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Father James Martin is a beloved Jesuit writer and teacher who says desire is not selfish, but rather a path to understanding our callings in life. He believes everyone has a vocation we can find by asking: What moves me? “We all have an image of the person we want to become — more loving, more open, more free. That’s a call,” he says.

Matthieu Ricard is helping us redefine happiness in a culture convinced that it’s a passive experience. The French-born Tibetan Buddhist monk reframes happiness not as pleasure but as practice that requires discipline — akin to marathon training or learning chess. He asks, “What are the inner conditions that foster a genuine sense of flourishing, of fulfillment?”

When the wise and whimsical Sharon Olds started writing poetry over 40 years ago, she explored the subjects that interested her most — like diaphragms. “The politeness and the prudity of the world I grew up in meant that there were things that were important to me and interesting to me, [but] I had never read a poem about,” she once said. She won the Pulitzer Prize in 2013 for her collection Stag’s Leap about walking through the end of a long marriage. Her most recent book, Odes, pays homage to the human body and experience.

Writer and illustrator Maira Kalman is well known for her books for children and adults, her love of dogs, and her New Yorker covers. Her words and pictures bring life’s intrinsic quirkiness and whimsy into relief right alongside life’s intrinsic seriousness. As a storyteller, she is contemplative and inspired by the stuff of daily life — from fluffy white meringues to well-worn chairs. “There’s never a lack of things to look at,” she says. “And there’s never a lack of time not to talk.”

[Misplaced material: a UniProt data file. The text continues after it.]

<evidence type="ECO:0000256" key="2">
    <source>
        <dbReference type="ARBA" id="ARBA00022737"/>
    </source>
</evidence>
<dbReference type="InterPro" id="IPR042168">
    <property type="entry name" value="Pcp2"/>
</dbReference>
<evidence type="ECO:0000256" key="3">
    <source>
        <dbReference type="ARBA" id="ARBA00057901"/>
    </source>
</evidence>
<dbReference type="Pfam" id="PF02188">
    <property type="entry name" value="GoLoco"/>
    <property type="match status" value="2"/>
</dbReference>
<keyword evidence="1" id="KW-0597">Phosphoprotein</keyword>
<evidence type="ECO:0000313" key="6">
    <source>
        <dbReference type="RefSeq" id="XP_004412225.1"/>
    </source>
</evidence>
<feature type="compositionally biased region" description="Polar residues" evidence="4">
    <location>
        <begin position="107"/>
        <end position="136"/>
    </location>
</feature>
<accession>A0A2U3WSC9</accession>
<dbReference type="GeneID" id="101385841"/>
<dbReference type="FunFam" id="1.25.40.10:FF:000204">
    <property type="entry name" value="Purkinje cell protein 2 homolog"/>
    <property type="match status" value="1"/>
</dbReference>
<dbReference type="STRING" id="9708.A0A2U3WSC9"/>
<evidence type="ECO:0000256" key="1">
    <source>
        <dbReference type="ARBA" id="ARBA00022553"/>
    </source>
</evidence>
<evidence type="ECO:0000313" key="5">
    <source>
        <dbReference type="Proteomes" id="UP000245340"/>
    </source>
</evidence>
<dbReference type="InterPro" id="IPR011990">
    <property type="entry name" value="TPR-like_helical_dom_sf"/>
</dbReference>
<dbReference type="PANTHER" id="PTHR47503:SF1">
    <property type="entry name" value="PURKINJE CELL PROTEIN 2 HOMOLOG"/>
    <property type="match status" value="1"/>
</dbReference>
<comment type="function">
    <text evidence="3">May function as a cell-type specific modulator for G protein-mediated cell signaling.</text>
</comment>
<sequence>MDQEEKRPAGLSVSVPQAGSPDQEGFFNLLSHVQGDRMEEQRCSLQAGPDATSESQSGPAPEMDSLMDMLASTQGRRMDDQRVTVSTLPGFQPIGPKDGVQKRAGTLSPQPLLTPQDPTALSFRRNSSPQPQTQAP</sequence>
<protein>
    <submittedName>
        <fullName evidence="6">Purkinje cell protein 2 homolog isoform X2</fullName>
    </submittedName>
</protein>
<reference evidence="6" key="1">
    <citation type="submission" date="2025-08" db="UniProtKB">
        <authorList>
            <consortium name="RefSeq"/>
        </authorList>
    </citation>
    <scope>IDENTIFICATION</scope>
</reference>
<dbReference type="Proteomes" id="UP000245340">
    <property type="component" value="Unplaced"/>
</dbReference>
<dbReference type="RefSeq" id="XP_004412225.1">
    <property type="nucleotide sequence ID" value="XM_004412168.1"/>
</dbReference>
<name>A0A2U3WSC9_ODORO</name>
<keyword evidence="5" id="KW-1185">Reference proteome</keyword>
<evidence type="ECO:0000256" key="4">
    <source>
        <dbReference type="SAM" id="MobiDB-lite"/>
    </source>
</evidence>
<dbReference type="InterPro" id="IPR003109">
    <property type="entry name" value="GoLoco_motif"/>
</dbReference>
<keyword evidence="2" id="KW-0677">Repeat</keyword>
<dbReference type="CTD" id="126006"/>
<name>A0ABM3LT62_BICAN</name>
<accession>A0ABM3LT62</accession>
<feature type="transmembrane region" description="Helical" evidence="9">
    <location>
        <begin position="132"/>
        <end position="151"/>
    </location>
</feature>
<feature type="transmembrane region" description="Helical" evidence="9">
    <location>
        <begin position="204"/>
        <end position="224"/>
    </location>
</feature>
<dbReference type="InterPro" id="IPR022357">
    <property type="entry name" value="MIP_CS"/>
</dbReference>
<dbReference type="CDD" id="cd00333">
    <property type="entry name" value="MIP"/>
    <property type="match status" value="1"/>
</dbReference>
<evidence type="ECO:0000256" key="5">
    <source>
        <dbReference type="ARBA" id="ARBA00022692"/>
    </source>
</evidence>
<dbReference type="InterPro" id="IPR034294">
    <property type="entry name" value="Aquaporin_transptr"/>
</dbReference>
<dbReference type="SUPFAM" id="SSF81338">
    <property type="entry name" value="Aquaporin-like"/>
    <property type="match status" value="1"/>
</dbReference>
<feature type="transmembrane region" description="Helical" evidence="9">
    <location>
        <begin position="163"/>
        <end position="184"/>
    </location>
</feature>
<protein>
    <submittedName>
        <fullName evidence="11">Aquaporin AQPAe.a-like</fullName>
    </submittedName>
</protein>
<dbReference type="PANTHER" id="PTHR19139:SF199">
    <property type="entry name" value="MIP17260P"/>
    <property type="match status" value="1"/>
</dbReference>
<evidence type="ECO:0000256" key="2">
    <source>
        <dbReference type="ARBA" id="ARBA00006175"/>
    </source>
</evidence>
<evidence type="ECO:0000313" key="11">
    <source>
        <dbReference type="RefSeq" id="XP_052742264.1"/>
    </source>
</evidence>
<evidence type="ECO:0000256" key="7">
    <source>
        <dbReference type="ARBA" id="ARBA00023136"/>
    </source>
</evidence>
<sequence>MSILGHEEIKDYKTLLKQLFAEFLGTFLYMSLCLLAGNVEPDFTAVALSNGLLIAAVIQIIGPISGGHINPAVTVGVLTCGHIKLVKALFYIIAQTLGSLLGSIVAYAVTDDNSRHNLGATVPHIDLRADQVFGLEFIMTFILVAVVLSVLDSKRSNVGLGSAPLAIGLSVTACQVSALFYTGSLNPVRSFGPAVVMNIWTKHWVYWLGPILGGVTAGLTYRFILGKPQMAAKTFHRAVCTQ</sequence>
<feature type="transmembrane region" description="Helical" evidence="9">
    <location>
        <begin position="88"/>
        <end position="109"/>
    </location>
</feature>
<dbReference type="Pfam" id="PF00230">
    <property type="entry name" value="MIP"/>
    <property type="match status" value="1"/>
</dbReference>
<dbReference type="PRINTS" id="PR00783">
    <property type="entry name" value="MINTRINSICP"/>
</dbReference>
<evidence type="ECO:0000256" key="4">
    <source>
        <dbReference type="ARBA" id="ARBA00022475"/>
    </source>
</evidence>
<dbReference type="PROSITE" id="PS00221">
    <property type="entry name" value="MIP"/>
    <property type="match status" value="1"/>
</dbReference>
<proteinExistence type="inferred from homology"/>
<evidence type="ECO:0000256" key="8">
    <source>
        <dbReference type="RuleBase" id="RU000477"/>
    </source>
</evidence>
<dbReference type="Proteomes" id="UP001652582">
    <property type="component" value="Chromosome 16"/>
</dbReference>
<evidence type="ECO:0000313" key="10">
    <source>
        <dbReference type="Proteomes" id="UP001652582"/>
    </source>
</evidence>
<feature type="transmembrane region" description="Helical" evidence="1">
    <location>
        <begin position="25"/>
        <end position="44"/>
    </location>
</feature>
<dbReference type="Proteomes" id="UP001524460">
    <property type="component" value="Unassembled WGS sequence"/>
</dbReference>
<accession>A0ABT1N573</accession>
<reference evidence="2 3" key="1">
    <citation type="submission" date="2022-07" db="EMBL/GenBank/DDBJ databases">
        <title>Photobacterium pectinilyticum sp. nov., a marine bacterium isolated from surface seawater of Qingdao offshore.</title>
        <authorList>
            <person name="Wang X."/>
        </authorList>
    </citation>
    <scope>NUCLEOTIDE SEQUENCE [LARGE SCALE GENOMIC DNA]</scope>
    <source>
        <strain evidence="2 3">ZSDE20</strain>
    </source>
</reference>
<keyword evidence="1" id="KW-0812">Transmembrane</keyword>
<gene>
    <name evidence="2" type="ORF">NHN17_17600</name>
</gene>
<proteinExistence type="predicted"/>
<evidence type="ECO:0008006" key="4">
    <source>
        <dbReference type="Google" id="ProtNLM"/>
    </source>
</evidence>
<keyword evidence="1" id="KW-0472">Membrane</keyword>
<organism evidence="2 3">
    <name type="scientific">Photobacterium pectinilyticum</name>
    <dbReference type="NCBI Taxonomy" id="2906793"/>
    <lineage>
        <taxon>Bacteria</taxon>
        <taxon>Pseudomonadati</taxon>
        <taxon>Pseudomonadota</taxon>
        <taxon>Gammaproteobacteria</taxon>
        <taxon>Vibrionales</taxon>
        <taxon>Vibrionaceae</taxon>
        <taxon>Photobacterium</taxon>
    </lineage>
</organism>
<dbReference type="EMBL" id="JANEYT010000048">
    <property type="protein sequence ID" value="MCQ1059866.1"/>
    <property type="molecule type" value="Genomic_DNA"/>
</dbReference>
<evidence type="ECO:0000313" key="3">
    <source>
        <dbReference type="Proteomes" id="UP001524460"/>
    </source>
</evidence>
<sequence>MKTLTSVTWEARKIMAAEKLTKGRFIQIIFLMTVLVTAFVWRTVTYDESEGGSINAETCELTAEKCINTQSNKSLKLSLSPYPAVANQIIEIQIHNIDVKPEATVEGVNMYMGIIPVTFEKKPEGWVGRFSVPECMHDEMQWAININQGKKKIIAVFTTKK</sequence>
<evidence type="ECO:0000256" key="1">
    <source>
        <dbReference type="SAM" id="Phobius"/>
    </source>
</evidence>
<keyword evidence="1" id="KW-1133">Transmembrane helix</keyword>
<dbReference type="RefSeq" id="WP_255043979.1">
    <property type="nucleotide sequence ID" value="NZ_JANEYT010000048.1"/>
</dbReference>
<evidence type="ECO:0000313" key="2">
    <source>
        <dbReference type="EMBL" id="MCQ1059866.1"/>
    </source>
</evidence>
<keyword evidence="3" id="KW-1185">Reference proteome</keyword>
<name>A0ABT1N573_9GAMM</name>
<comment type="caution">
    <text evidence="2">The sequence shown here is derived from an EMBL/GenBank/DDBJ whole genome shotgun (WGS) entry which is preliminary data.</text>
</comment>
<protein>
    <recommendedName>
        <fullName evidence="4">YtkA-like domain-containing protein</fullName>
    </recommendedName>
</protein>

What if the first question we asked on a date were, “How are you crazy? I’m crazy like this”? Philosopher and writer Alain de Botton’s essay “Why You Will Marry the Wrong Person” was, amazingly, the most-read article in The New York Times in the news-drenched year of 2016. As people and as a culture, he says, we would be much saner and happier if we reexamined our very view of love. How might our relationships be different — and better — if we understood that the real work of love is not in the falling, but in what comes after?

The great cellist Yo-Yo Ma is a citizen artist and a forensic musicologist, decoding the work of musical creators across time and space. In his art, Yo-Yo Ma resists fixed boundaries, and would like to rename classical music just “music” — born in improvisation, and traversing territory as vast and fluid as the world we inhabit. In this generous and intimate conversation, he shares his philosophy of curiosity about life, and of performance as hospitality.